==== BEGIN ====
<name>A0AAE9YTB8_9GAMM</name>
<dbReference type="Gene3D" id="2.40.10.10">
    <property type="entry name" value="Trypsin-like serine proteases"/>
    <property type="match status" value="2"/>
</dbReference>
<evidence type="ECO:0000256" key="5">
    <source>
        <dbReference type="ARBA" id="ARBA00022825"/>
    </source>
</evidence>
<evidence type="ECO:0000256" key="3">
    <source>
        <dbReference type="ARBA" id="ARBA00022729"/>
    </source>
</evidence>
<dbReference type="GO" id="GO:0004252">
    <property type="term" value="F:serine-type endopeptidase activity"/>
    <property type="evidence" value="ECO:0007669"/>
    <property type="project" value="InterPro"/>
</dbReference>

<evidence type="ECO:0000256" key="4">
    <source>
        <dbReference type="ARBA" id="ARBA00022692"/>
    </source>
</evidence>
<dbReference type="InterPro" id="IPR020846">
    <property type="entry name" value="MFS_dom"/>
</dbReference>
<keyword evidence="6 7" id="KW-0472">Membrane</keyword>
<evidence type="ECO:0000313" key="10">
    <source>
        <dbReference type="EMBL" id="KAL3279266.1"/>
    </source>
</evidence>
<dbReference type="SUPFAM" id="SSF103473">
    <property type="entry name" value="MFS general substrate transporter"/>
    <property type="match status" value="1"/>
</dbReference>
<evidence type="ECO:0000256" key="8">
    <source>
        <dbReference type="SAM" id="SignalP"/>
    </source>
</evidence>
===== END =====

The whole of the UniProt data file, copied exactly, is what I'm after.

<name>A0AAE9YTB8_9GAMM</name>
<dbReference type="Gene3D" id="2.40.10.10">
    <property type="entry name" value="Trypsin-like serine proteases"/>
    <property type="match status" value="2"/>
</dbReference>
<evidence type="ECO:0000256" key="5">
    <source>
        <dbReference type="ARBA" id="ARBA00022825"/>
    </source>
</evidence>
<evidence type="ECO:0000256" key="3">
    <source>
        <dbReference type="ARBA" id="ARBA00022729"/>
    </source>
</evidence>
<dbReference type="GO" id="GO:0004252">
    <property type="term" value="F:serine-type endopeptidase activity"/>
    <property type="evidence" value="ECO:0007669"/>
    <property type="project" value="InterPro"/>
</dbReference>

<evidence type="ECO:0000256" key="4">
    <source>
        <dbReference type="ARBA" id="ARBA00022692"/>
    </source>
</evidence>
<dbReference type="InterPro" id="IPR020846">
    <property type="entry name" value="MFS_dom"/>
</dbReference>
<keyword evidence="6 7" id="KW-0472">Membrane</keyword>
<evidence type="ECO:0000313" key="10">
    <source>
        <dbReference type="EMBL" id="KAL3279266.1"/>
    </source>
</evidence>
<dbReference type="SUPFAM" id="SSF103473">
    <property type="entry name" value="MFS general substrate transporter"/>
    <property type="match status" value="1"/>
</dbReference>
<evidence type="ECO:0000256" key="8">
    <source>
        <dbReference type="SAM" id="SignalP"/>
    </source>
</evidence>